I have ever held, my lord, and still hold to the belief that the population of British North America are sincerely attached to the parent state; that they are proud of their origin, deeply interested in the integrity of the empire and not anxious for the establishment of any other form of government here than that which you enjoy at home — which, while it has stood the test of ages and purified itself by successive peaceful revolutions, has so developed the intellectual, moral, and natural resources of two small islands as to enable a people, once comparatively far behind their neighbours in influence and improvement, to combine and wield the energies of a dominion more vast in extent and complicated in all its relations than any other in ancient or modern times. Why should we desire a severance of old ties that are more honourable than any new ones we can form? Why should we covet institutions more perfect than those which have worked so well and produced such admirable results? Until it can be shown that there are forms of government, combining stronger executive power with more of individual liberty — offering nobler incitements to honourable ambition and more security to unaspiring ease and humble industry — why should it be taken for granted, either by our friends in England or our enemies elsewhere, that we are panting for new experiments; or are disposed to repudiate and cast aside the principles of that excellent constitution, cemented by the blood and the long experience of our fathers, and upon which the vigorous energies of our brethren, driven to apply new principles to a field of boundless resources, have failed to improve? This suspicion is a libel upon the colonist and upon the constitution he claims as his inheritance, and the principles of which he believes to be as applicable to all the exigencies of the country where he resides as they have proved to be to those of the fortunate islands in which they were first developed....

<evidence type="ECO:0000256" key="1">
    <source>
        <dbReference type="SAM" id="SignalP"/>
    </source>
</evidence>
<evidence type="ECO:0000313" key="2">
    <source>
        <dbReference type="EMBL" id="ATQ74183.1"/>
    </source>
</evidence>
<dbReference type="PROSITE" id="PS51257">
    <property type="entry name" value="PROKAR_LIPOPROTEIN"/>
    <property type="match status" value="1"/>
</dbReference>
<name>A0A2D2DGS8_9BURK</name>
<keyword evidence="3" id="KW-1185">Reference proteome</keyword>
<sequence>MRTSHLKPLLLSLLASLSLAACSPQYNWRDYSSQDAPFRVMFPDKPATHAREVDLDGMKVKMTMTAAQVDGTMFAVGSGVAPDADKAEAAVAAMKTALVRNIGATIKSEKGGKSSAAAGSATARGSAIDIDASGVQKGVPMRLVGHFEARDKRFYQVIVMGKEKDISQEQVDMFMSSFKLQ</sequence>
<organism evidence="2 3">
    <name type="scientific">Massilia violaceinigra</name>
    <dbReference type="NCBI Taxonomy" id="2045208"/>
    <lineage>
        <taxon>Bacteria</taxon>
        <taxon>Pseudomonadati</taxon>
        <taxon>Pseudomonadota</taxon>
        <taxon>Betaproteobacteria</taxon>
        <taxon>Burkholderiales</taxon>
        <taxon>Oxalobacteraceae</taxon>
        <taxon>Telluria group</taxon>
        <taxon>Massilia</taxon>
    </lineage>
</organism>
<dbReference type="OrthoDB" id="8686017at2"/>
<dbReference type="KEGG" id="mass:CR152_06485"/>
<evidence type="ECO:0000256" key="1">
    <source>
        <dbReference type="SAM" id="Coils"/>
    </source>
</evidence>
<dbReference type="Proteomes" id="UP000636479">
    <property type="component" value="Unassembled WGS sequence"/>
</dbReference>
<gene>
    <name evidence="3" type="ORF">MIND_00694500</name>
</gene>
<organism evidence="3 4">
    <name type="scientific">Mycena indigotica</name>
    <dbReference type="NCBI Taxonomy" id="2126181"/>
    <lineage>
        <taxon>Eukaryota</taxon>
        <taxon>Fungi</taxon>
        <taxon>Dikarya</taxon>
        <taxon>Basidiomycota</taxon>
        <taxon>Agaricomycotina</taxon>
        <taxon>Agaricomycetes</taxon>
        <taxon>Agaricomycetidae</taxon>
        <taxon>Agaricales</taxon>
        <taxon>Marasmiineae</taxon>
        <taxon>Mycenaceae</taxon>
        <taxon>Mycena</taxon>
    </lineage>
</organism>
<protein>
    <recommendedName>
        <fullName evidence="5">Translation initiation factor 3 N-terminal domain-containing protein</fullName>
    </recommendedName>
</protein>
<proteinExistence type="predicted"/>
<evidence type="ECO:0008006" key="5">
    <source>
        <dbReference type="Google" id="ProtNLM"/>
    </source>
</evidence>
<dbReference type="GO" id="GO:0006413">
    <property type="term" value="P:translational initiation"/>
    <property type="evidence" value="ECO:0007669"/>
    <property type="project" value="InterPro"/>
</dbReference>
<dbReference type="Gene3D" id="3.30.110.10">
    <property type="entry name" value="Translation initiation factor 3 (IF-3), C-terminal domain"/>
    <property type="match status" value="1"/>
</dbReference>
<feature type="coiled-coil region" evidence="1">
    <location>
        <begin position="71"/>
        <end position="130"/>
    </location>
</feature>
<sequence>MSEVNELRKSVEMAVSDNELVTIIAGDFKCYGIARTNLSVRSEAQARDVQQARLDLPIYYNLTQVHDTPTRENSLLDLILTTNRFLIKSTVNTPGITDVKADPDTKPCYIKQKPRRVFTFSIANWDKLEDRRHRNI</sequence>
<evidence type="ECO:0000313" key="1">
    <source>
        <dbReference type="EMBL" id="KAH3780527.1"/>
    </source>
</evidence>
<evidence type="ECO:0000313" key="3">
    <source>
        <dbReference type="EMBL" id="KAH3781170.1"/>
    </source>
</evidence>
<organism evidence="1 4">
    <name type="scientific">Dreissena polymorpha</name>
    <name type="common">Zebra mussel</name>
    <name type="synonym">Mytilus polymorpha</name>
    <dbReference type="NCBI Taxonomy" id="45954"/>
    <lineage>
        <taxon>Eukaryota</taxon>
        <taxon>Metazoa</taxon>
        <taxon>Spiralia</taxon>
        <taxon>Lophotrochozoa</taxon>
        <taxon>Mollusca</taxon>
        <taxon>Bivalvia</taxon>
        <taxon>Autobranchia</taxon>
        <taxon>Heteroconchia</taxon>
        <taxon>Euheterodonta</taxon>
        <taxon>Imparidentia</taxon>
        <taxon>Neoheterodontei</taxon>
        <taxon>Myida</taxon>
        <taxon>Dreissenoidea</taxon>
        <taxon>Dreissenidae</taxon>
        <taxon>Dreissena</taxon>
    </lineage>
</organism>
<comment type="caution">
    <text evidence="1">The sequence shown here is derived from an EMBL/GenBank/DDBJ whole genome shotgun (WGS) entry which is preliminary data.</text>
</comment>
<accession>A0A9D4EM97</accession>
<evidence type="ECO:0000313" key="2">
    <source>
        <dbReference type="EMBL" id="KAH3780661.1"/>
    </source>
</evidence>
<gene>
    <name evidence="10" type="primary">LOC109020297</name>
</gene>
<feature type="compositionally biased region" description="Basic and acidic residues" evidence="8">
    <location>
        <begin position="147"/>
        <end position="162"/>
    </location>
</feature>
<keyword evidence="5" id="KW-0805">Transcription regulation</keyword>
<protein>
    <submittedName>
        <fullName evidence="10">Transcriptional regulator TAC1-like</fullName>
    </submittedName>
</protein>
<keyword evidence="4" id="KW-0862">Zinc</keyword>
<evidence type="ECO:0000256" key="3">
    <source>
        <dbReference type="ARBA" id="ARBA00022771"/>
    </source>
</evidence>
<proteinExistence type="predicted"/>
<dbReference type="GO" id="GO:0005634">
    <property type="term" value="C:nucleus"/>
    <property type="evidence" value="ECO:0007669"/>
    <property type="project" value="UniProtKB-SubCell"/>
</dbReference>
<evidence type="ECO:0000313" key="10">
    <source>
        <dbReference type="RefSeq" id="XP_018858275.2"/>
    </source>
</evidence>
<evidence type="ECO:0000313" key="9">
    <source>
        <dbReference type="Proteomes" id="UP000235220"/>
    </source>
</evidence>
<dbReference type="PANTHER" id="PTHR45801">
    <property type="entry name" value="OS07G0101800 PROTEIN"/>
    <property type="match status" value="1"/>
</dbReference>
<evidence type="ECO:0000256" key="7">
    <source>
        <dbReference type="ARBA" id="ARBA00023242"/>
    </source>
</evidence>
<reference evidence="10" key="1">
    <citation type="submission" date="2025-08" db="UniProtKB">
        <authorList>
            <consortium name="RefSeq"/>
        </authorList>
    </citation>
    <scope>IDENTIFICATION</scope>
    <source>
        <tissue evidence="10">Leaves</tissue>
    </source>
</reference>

Chisholm, Speeches and Letters of Joseph Howe, I, 223.